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Minority Opinion: State of Missouri, Appellant, vs. Tyler G. McNeely, Respondent.

The Supreme Court of Missouri’s decision in favor of the judgment of the Circuit Court of Cape Girardeau County (Missouri) against the subsequent appeal of the State of Missouri in the case of Tyler G. McNeely affirmed that Fourth Amendment rights were violated when the blood from the defendant was taken by Missouri state patrolmen. The argument that exigency necessitated the blood taking was inconsistent with the rule of law.

The required warrant for blood taking is, however, inappropriate to the exigencies of the DWI case, in so far as the evidence will dissipate, according to the nature of blood alcohol levels, before a warrant may be acquired. Accordingly, the general Fourth Amendment rights cited in defense of McNeely does not cover the exception covered by exigency. The State of Missouri acted correctly by taking into account the context of the DWI incident.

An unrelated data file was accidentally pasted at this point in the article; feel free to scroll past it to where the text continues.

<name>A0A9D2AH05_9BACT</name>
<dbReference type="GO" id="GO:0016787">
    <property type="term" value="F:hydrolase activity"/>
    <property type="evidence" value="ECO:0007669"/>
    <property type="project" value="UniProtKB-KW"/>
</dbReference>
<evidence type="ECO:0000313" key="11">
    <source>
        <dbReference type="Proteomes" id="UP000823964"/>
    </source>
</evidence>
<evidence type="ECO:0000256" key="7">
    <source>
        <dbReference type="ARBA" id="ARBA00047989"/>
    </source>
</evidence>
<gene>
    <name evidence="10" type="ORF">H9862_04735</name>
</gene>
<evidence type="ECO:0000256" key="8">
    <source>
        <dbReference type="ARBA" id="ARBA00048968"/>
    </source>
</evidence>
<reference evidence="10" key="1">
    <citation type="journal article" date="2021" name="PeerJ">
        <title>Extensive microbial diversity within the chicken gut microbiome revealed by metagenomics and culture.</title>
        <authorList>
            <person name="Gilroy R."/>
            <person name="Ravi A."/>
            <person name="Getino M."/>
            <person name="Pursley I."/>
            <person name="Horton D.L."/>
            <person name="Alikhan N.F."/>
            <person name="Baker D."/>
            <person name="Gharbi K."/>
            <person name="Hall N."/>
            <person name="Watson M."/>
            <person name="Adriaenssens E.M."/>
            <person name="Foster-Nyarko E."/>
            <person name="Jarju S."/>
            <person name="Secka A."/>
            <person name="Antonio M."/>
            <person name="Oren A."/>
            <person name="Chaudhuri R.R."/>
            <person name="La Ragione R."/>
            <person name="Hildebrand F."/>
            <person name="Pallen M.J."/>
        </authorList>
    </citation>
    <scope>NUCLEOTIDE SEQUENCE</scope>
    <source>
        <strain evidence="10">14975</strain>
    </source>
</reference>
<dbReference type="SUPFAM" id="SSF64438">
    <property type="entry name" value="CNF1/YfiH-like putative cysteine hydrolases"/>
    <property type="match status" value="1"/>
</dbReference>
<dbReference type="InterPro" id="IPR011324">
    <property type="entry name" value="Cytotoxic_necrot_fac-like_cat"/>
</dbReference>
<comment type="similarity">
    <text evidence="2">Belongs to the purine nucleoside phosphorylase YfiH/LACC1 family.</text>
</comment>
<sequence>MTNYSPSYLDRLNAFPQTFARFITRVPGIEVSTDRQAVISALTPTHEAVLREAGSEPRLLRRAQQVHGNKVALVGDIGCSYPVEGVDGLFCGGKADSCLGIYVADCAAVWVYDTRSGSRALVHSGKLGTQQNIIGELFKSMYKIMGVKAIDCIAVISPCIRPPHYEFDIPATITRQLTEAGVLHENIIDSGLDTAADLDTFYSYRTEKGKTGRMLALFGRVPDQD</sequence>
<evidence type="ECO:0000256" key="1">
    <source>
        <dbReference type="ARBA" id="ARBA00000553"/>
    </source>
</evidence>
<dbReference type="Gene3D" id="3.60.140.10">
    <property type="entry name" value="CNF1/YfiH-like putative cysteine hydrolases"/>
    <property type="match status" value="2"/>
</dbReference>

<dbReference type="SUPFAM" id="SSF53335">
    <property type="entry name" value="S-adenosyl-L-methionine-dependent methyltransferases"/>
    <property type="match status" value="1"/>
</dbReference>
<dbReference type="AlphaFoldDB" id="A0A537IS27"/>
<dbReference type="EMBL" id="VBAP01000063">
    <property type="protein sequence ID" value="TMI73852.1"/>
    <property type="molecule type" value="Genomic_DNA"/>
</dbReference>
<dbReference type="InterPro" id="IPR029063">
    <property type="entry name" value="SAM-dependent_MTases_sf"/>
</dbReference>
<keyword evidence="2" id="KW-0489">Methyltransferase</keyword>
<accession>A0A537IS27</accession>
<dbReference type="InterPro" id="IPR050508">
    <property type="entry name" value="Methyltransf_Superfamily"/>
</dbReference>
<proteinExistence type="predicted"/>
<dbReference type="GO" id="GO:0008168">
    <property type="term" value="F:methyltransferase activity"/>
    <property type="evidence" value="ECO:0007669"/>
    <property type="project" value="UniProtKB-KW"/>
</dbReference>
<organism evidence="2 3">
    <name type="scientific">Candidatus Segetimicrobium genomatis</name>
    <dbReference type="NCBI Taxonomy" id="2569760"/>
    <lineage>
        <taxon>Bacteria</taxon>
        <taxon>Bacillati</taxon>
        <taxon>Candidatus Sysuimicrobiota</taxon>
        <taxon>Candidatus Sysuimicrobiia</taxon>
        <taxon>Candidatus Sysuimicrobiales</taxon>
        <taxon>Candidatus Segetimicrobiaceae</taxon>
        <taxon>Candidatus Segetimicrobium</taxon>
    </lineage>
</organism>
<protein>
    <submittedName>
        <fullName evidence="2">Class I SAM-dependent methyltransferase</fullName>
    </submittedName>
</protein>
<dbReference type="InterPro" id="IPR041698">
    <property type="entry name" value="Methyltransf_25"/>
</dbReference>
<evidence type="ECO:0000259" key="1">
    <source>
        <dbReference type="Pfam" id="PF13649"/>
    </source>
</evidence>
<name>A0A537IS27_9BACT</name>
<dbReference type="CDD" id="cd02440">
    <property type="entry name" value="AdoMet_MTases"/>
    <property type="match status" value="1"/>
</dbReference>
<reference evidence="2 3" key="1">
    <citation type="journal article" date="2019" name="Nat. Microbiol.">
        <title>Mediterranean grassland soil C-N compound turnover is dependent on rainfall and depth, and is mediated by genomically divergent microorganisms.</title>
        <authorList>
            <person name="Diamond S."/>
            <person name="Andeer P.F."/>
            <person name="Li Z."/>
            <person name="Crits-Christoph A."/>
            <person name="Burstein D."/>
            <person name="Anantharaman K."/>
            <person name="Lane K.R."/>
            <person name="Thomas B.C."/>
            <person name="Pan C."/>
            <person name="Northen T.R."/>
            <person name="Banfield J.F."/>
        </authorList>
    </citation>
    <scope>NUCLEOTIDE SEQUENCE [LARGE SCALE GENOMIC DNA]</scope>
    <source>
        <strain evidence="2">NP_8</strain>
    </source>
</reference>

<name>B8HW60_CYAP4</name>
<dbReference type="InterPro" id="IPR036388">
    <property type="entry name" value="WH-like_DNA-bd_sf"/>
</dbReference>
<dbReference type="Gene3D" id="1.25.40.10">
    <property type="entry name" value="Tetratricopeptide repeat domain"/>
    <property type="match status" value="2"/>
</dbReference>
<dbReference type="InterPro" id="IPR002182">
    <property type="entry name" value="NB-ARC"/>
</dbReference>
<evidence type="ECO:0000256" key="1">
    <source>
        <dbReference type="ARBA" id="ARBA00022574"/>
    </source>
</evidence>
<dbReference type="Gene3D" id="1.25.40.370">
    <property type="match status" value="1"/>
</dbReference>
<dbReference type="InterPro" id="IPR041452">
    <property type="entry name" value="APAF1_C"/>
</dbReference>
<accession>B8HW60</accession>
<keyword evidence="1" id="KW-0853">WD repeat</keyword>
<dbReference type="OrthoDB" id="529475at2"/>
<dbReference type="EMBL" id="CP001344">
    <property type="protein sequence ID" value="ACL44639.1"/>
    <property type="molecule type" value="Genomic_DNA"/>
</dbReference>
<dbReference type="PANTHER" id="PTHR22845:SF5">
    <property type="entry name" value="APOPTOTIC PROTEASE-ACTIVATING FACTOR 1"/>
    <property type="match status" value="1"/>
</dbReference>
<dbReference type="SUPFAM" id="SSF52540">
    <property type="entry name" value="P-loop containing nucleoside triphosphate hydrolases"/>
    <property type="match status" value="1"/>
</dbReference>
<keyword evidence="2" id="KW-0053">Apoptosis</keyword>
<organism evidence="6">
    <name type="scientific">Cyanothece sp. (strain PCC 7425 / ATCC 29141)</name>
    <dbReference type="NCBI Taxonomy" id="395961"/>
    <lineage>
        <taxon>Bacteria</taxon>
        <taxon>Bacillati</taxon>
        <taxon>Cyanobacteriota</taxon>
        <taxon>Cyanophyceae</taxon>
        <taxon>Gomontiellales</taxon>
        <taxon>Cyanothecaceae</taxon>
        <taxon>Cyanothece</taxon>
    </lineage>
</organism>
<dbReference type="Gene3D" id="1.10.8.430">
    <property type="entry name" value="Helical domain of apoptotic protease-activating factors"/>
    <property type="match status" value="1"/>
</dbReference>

Whereas Schmerber vs. California appears to set a precedent by the U.S. Supreme Court against the taking of blood without warrant, in so far as this decision opposes warantless body intrusion, this decision does not overrule the possibility of warantless blood sampling. The latter is dependent upon the special facts of the exigency.

The State has argued that such special facts were extant in the appellant’s case, therefore the decision for warantless bodily intrusion must be legally upheld.

In addition, the case reveals a lacuna in the law, whereby because of the nature of DWI, the current rule of law fails to address the dissipation of alcohol in the bloodstream. This becomes an issue of public safety and state interest, in so far as potential offenders cannot be adequately tested under the current rule of law without appealing to the special facts of exigency, which themselves are not clearly written in law. To uphold the initial decision of the Circuit Court of Cape Girardeau County (Missouri) is therefore to ignore issues of public safety, while also endorsing the inconsistency of the law itself.